W3C: Short for the World Wide Web Consortium, W3C is an organization that focuses on developing standards for the internet. The group was founded in 1994 by Tim Berners-Lee, who is widely regarded as the inventor of the World Wide Web. It was formed in collaboration with CERN (the European Organization for Nuclear Research), where the internet originated, and is headquartered in Cambridge, Massachusetts, at the Massachusetts Institute of Technology.

W3C seeks to enforce compatibility and agreement among its 385 active members. For example, if several vendors have differing and incompatible versions of HTML on the market, W3C tries to get all vendors to adopt a set of core principles to improve the display of HTML webpages.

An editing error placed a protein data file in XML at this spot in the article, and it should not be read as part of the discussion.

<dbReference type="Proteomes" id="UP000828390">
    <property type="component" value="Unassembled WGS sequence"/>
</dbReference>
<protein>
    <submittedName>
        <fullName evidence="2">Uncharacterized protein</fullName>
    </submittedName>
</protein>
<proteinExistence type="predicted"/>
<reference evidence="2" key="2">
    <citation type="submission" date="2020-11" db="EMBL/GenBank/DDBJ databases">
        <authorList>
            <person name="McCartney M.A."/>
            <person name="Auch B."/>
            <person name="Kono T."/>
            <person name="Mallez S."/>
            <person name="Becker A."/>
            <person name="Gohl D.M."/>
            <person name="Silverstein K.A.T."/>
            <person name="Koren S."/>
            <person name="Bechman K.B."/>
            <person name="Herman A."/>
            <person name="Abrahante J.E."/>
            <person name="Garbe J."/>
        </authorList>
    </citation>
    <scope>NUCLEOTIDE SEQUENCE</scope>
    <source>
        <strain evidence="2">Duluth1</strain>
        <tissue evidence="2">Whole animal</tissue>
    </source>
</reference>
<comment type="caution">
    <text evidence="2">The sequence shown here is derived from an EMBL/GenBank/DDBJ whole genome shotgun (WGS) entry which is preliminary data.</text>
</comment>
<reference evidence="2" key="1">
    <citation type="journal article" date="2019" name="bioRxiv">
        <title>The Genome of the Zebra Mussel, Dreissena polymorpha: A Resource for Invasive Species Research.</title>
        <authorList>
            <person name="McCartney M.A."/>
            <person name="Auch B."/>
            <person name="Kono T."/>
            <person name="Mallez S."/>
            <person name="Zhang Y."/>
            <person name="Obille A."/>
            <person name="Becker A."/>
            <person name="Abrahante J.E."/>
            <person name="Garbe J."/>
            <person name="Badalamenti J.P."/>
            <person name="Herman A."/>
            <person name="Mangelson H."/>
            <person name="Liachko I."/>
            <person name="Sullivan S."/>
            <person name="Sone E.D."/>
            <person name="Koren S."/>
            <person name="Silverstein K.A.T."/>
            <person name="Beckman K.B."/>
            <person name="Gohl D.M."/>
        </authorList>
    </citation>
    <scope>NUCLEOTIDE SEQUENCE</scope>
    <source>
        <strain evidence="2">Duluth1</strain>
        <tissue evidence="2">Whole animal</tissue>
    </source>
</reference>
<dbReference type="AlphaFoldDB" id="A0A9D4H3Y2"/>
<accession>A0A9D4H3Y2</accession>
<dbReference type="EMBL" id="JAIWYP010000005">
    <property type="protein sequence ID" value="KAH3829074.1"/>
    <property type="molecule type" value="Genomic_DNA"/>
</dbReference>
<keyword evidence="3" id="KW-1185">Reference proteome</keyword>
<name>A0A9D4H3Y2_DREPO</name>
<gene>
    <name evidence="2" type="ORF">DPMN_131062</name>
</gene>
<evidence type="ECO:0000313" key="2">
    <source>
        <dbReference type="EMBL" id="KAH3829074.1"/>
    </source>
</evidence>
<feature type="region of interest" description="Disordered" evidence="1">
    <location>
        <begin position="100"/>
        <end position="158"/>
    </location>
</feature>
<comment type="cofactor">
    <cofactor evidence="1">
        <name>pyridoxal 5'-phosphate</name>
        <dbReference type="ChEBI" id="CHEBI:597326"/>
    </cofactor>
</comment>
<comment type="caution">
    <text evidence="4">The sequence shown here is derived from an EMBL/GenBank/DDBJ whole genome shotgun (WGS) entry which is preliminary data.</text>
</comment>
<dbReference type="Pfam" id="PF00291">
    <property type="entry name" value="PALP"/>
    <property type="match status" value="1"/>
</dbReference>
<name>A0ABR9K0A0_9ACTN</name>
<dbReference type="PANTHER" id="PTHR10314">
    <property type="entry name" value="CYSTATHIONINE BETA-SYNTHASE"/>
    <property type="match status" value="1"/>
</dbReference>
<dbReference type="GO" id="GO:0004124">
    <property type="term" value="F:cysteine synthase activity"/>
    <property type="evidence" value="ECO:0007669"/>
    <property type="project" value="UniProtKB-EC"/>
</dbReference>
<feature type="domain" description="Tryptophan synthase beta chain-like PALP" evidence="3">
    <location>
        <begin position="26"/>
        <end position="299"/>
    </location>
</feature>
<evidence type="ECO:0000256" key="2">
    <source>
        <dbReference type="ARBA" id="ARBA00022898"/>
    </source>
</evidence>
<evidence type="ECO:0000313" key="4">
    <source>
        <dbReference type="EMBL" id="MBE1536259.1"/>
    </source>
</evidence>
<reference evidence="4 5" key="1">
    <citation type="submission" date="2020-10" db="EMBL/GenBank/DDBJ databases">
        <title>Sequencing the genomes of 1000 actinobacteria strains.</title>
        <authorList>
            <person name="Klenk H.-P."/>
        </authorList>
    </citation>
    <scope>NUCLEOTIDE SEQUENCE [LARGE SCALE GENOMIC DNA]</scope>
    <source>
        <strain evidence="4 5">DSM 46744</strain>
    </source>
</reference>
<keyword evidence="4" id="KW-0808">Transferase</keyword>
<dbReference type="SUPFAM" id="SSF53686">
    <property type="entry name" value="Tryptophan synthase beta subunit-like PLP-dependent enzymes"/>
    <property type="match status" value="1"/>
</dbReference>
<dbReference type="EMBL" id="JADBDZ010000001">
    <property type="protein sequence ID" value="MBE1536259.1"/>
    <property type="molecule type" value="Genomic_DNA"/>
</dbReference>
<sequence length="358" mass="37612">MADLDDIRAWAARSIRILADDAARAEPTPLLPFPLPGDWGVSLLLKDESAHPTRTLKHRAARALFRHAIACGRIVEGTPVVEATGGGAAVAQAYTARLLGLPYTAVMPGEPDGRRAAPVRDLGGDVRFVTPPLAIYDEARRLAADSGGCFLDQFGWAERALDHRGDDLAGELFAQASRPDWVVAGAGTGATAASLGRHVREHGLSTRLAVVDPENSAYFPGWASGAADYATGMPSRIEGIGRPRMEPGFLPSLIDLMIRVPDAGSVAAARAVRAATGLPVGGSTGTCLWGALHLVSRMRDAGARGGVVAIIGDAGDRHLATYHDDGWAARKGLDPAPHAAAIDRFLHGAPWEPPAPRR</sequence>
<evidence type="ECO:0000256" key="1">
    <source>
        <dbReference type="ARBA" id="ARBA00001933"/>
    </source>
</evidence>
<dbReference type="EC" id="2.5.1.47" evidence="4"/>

W3C's mission includes web access for everyone on every device. The group's website explains that the communication, commerce, and other opportunities of the web should be available to all people, no matter what type of hardware, software, or network they use. They also want the internet to stay accessible to everyone regardless of native language, culture, geographical location, or physical or mental ability. Because so many devices today can connect to the internet, the organization also supports web access on smartphones and mobile phones, PDAs, televisions, and even some home appliances.

In addition to supporting compatibility and accessibility on the web, W3C also develops software, leads education and outreach programs, and offers an open forum for discussions of the web. They are funded by research grants, member dues, private and public funds, and donations.